Liz Specht, Ph.D.Nate Crosser • September 17 2020

GFI releases first-ever State of the Industry Report on fermentation in alternative proteins

Plant-based and cultivated meat have been recognized as two primary pillars of the alternative protein industry, but fermentation is increasingly proving its incredible promise for the future of alternative proteins.

Plant-based and cultivated meat have been recognized as two primary pillars of the alternative protein industry, but fermentation is now emerging as a key alternative protein platform in its own right. New applications of fermentation as a primary source of proteins and as an enabler for both plant-based products and cultivated animal products show incredible promise for the future of alternative proteins. To highlight the tremendous potential impact of fermentation, GFI is launching the first-ever deep-dive analysis of fermentation science, entrepreneurship, policy, and investment.

GFI’s report dives into the primary ways fermentation is used in alternative proteins, the competitive landscape, ingredient applications, investment trends, opportunities for innovation, a regulatory primer, new graphs and figures (like our industry mind map, below), and more.

Mind map visual representation of the fermentation landscape in alternative proteins

What is fermentation, and how is it being used?

Fermentation—the use of fungi, bacteria, mycelium, microalgae, and other microbes as a bioproduction platform—has a long history in food production. Beer, leavened bread, kimchi, and many ancient staples all exist thanks to rudimentary fermentation methods. In recent decades, modern technology has empowered these microbes to create functional food processing agents and ingredients like enzymes. For example, fermentation-derived chymosin has replaced rennet (formerly sourced from calf stomachs) as the primary coagulant in modern cheese production. Most people today are regularly consuming products that rely on fermentation.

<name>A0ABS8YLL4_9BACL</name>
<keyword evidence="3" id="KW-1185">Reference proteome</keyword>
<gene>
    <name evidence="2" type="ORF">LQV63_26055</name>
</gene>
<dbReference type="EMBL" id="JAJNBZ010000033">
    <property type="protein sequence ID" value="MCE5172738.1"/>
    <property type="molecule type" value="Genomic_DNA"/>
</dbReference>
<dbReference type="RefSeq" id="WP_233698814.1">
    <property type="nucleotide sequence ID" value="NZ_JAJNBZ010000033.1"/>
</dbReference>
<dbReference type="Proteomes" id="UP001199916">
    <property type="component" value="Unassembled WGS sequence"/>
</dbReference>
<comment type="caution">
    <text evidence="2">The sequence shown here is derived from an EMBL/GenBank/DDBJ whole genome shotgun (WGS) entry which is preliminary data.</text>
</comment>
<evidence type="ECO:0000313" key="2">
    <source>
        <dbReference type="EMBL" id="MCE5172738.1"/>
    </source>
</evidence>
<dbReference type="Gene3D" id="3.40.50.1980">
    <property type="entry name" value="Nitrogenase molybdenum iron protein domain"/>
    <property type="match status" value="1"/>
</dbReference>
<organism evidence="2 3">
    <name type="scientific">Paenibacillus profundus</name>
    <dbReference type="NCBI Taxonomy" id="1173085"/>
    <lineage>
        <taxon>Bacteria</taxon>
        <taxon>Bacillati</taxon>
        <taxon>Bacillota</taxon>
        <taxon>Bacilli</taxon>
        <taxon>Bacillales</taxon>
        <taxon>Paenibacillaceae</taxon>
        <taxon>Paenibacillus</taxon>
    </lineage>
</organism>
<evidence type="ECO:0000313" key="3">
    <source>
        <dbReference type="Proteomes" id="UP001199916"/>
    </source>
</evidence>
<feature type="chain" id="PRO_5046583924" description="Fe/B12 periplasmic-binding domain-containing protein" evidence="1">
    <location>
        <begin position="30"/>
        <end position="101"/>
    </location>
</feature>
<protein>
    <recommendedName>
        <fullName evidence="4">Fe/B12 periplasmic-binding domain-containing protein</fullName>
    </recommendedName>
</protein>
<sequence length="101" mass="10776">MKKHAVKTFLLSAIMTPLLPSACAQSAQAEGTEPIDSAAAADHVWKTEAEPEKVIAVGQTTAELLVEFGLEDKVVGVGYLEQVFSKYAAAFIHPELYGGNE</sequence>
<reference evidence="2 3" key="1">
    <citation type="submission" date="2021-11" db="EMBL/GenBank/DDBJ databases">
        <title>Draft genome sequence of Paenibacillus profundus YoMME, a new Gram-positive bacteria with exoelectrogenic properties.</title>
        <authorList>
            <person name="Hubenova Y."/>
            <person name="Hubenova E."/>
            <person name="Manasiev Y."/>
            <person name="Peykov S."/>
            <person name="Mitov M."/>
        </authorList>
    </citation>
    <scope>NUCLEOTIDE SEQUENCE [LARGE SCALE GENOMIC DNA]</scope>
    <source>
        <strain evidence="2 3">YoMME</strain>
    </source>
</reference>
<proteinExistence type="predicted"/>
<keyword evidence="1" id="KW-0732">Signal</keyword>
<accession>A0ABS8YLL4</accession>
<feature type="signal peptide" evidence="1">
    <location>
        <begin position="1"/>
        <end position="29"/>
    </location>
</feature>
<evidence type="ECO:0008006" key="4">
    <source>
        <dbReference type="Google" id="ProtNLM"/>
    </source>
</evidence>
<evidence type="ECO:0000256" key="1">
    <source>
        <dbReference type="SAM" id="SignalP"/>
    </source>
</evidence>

Fermentation is also already enabling the next generation of animal-free meat, egg, and dairy products, with a radically lower environmental burden than livestock. In addition to industry pioneer Quorn’s mycoprotein-based meats, new products like Perfect Day’s ice cream (pictured left), the heme iron in the Impossible Burger (pictured center), and Meati’s steak (pictured right) are opening up a whole new class of alternatives to industrial animal products.

Various fermentation-derived food products

“Given the breadth of applications, we believe that fermentation could solve many current challenges faced by alternative proteins. On the one hand, biomass fermentation can create nutritious, clean protein in a highly efficient and low-cost way. On the other hand, the potential for precision fermentation to produce value-added, highly functional, and nutritious ingredients is very exciting and could revolutionize the plant-based category,” said Rosie Wardle, investor at venture capital firm CPT Capital.

With fermentation rapidly establishing itself as the next pillar of the alternative protein industry, GFI’s fermentation report is a must-read for anyone who wants to understand the future of food. Highlights include:

  • Segmentation of the category into traditional, biomass, and precision fermentation.
  • Cataloging of 44 fermentation companies focused exclusively or predominantly on alternative proteins, half of which have formed in 2019 and the first half of 2020. 24 additional companies have initiatives in the sector, like the world’s largest meat company’s use of MycoTechnology’s mycelium protein in its new line of animal-free meats.
  • Aggregation of $837 million in venture capital invested in dedicated alternative protein fermentation companies from some of the world’s top investors, food companies, and governments. $274 million was invested in 2019 and $435 million was invested in the first seven months of 2020 alone—85 percent of all-time funding.
  • Development of a value chain framework for technological innovation opportunities in target molecule selection, host strain development, bioprocesses design, purification, and end product formulation and manufacturing.
  • Analysis of the impact of this technology on global health, sustainability, and food security, and predictions for the future.

Thomas Jonas, CEO of Nature’s Fynd, said “[T]his is really something the industry needed. For the first time, someone articulated a full, sector-wide view of the space, and clarified the different types of fermentations. [GFI’s] work is going to put on the map a fact that people have completely missed, which is that fermentation is rapidly becoming the number one tech in terms of investments towards new proteins. Fundamentally, the rational is simple: Fermentation is just more efficient, and markets hate inefficiencies.”

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